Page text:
Filing a police report in the aftermath of a car accident is usually unnecessary in most states unless there’s damage totaling a certain dollar amount, serious injuries incurred, or death. However, there are less clear-cut scenarios; what happens in cases where you get involved in a minor fender-bender in an underground parking lot with no witnesses or security cameras? What if the police fail to respond to such an accident, meaning no accident report is ever created?
These are some of the numerous scenarios where you may find yourself having to deal with an accident alone, at least initially. For more details on such scenarios, it’s always best to seek legal counsel.
In most jurisdictions, you can file a claim with an insurance company without a police report. The same scenario applies when you have to file a lawsuit against an at-fault party if you’re the victim of a car accident.
Filing a Claim Without a Police Report
Filing a claim with an insurance company or pursuing a lawsuit against another individual or entity are separate legal processes that can proceed without a police report. While the latter can certainly speed things up, it is not a prerequisite.
However, this doesn’t mean that police reports are without merit. On the contrary, they can be crucial in many cases where the claimant’s case is somewhat flimsy. For example, if the victim’s claims about the accident are called into question, a police report can help to lend credence to their claims.
Police reports, by their very nature, are supposed to be objective. This means that they are considered to contain only the pertinent facts of an accident and not the opinions of the involved parties. The first police officer at the scene is usually the one to create the report. Their report will include the basic facts like the vehicle identification of all parties involved, the visible physical evidence at the scene, and any relevant information. This report will also contain the accounts of all involved parties and any witnesses. The officer will sign off the report with a brief personal statement of opinion regarding the accident and findings thus far.
Making an insurance claim or filing a lawsuit because of a car accident can become a protracted process if the claimant and the alleged at-fault party have different accounts of the accident. It then becomes incumbent upon the courts to determine the veracity of each party’s version of events. In such instances, a police report could be the difference that helps to apportion blame accordingly. For instance, police reports tend to contain photos of the physical state of the vehicles involved in the accident and other things like skid marks. Such pictures could prove to be pivotal in corroborating one party’s side of the story.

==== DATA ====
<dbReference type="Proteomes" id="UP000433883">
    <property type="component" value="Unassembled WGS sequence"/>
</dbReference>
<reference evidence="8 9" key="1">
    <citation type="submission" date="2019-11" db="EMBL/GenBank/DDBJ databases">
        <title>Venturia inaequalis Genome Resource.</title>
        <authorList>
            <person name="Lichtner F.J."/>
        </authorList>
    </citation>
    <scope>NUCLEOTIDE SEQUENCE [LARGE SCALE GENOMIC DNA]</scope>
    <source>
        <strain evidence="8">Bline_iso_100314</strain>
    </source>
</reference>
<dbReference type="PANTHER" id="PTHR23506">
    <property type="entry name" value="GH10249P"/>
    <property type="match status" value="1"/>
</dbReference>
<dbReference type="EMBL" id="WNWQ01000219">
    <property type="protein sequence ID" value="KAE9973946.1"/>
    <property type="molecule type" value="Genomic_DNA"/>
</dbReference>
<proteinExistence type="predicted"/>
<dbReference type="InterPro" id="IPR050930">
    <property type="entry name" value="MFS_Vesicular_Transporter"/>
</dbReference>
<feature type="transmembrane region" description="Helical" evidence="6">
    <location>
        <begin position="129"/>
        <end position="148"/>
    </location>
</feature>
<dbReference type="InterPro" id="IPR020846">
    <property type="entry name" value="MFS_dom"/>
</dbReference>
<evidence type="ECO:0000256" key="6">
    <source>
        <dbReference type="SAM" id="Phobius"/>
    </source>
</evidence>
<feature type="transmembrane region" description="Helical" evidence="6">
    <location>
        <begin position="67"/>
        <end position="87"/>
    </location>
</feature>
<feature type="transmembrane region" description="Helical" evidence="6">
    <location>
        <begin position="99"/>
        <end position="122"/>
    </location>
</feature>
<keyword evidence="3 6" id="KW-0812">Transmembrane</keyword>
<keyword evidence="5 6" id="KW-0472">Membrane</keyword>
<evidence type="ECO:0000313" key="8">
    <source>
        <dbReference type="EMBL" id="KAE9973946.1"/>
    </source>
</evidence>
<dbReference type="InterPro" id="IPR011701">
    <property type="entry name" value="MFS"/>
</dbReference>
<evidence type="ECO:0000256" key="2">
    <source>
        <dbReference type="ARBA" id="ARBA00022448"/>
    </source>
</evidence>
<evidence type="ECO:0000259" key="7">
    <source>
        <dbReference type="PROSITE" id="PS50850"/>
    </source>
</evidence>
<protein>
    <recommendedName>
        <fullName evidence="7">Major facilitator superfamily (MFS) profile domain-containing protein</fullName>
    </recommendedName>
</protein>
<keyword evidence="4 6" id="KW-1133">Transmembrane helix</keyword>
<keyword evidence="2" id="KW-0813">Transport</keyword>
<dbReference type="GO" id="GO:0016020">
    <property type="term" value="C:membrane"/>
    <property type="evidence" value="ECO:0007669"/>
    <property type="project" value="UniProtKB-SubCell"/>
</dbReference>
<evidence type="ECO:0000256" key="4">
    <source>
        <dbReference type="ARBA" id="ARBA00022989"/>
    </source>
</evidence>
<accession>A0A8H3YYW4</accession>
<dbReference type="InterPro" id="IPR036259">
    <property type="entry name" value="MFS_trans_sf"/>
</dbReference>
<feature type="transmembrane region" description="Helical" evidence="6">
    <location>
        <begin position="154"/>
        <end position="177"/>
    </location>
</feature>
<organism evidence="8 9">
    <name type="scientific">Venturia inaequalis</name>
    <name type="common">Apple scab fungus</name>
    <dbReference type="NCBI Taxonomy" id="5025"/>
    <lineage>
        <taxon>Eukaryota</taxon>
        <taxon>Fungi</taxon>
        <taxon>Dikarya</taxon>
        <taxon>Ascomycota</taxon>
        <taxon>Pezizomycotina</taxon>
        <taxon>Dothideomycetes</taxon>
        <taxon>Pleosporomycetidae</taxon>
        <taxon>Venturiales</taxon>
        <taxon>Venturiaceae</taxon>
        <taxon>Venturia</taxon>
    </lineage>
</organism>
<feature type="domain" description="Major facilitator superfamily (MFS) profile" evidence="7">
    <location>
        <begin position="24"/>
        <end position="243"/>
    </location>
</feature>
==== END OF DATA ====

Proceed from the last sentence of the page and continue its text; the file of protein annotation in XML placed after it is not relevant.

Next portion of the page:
In most states, filing a police report for minor accidents involving fender benders is not required. However, if such a minor accident results in damage worth a certain amount, the law may require filing a police report. For instance, the state of Florida requires filing a police report for all accidents that cause property damage worth $500 and above. The same is true if there are complaints of physical injuries or if someone dies. In some other states, the threshold for filing a police report could be as high as $2000 worth of property damage in addition to factors like injuries or deaths.
What Happens When There is No Police Report?
Sometimes, there may not be a police report despite the severity of the car accident. A good example is when an accident is seemingly minor. However, you may have sustained injuries that were not immediately apparent but became clear later on. In such cases, it becomes challenging to file a claim or a lawsuit for damages if there is no official documentation, like a police report, of your injuries. After all, it can always be reasoned that you sustained such injuries elsewhere and are simply looking for an easy payout. Knowing about the laws of the jurisdiction in which you live will help you avoid such inconvenient situations. That’s why it helps to seek legal counsel immediately following an accident, regardless of how serious it is. This will help you to know your legal options and any possible ramifications.
If you proceed to file a lawsuit or insurance claim in the absence of a police report, it then becomes your responsibility to prove the other party’s negligence as the cause of the accident–the so-called burden of proof. An experienced lawyer can help with this. However, you’ll need to have gathered compelling evidence to add weight to your case.
All in all, a police report is not essential to file a lawsuit or an insurance claim. However, it can be the difference between winning and losing a claim if present.